A police officer who was suspended from his job due to alleged links to the Gülen movement committed suicide on Saturday shortly after he was asked to turn in his police ID and service revolver.

Police officer Sadullah K. committed suicide with his service revolver at the police station in the Anatolia Courthouse in İstanbul’s Kartal district on Saturday after he was informed that he had been suspended from the job as part of an investigation into the Gülen movement.

Sadullah K.’s body was sent to the İstanbul Council of Forensic Medicine for an autopsy.

Turkey’s National Police Department has suspended thousands of police officers due to alleged Gülen links since a failed coup attempt on July 15.

Some 25 people have reportedly committed suicide either after they were imprisoned over ties to the movement or after being linked to the movement outside prison. Some of these suicides have been found to be suspicious.

Turkey experienced a military coup attempt on July 15 that killed over 240 people and wounded more than a thousand others. Immediately after the putsch, the Justice and Development Party (AK Party) government along with President Recep Tayyip Erdoğan pinned the blame on the Gülen movement despite the lack of any evidence to that effect.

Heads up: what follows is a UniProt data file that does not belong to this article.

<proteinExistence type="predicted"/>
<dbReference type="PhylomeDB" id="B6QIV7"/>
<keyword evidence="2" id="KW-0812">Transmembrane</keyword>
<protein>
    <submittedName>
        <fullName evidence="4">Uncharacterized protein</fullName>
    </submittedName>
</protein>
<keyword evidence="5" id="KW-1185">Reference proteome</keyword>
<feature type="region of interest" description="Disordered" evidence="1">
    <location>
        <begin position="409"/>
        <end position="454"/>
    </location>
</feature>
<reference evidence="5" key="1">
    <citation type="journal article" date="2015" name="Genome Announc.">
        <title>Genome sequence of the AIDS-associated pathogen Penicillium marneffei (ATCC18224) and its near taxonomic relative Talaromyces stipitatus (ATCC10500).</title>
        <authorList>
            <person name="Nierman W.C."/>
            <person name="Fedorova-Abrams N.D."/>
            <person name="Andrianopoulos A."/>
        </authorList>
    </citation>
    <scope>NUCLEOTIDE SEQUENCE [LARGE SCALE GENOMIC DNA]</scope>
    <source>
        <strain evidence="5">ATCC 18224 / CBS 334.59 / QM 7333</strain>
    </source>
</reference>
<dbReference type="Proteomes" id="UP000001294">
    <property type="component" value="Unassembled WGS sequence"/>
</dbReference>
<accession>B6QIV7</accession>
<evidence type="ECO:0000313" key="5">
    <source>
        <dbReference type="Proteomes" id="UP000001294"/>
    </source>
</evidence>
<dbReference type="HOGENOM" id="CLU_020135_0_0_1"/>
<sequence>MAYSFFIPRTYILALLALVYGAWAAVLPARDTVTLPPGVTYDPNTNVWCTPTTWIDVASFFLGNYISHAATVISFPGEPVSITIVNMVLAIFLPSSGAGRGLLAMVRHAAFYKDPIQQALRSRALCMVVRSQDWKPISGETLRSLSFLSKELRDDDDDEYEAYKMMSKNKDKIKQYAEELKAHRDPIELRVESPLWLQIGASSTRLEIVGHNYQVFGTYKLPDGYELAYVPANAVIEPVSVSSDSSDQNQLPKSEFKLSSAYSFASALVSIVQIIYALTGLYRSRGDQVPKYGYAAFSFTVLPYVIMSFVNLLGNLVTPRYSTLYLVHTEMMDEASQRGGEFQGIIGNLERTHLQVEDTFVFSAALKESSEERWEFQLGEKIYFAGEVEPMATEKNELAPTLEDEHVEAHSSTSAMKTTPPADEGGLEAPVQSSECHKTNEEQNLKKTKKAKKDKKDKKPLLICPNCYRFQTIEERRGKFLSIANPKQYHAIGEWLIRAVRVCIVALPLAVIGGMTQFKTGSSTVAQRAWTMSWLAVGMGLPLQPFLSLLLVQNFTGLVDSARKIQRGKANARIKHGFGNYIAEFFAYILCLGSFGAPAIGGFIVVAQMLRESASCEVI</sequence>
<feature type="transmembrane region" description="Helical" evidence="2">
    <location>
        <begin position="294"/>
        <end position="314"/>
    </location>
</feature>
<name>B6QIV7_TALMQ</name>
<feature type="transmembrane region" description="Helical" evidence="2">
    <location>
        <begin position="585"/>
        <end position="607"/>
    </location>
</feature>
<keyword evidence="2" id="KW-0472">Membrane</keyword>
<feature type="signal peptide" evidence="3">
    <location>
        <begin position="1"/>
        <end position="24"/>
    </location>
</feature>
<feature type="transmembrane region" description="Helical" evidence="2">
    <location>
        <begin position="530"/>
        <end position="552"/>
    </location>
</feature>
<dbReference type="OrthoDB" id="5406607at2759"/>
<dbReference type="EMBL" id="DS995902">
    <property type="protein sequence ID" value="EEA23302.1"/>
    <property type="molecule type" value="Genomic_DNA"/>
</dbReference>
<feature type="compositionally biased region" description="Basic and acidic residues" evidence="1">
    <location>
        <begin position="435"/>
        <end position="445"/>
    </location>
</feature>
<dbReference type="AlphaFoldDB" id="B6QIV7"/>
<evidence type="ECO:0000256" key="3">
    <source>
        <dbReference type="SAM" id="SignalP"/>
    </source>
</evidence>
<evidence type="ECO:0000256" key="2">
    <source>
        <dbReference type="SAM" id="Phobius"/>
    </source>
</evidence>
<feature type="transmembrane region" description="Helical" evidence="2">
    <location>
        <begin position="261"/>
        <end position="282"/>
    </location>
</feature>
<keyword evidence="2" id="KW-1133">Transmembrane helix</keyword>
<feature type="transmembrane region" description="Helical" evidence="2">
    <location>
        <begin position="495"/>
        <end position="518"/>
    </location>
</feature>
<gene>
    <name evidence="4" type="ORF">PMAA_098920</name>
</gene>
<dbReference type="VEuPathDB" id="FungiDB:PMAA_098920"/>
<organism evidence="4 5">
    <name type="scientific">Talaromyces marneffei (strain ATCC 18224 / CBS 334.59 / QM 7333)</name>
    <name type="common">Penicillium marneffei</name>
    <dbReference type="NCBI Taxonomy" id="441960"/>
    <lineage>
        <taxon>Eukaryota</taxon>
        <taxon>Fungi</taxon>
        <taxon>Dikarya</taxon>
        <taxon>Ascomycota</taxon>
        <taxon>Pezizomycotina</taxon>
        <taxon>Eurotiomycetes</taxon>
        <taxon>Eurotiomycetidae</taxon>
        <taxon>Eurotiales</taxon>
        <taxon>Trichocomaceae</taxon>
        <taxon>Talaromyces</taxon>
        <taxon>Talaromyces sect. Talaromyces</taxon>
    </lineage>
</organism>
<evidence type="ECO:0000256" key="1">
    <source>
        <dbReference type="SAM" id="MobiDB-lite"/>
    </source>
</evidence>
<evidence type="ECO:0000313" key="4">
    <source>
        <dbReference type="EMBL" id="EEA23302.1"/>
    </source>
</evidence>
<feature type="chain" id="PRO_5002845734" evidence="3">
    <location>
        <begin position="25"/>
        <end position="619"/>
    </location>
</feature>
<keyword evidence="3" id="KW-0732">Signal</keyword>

Although the Gülen movement strongly denies having any role in the putsch, the government accuses it of having masterminded the foiled coup. Fethullah Gülen, who inspired the movement, called for an international investigation into the coup attempt, but President Erdoğan — calling the coup attempt “a gift from God” — and the government initiated a widespread purge aimed at cleansing sympathizers of the movement from within state institutions, dehumanizing its popular figures and putting them in custody.

More than 115,000 people have been purged from state bodies and 41,000 arrested since the coup attempt. Arrestees include journalists, judges, prosecutors, police and military officers, academics, governors and even a comedian.

This article originally appeared in Turkish Minute on Jan. 8.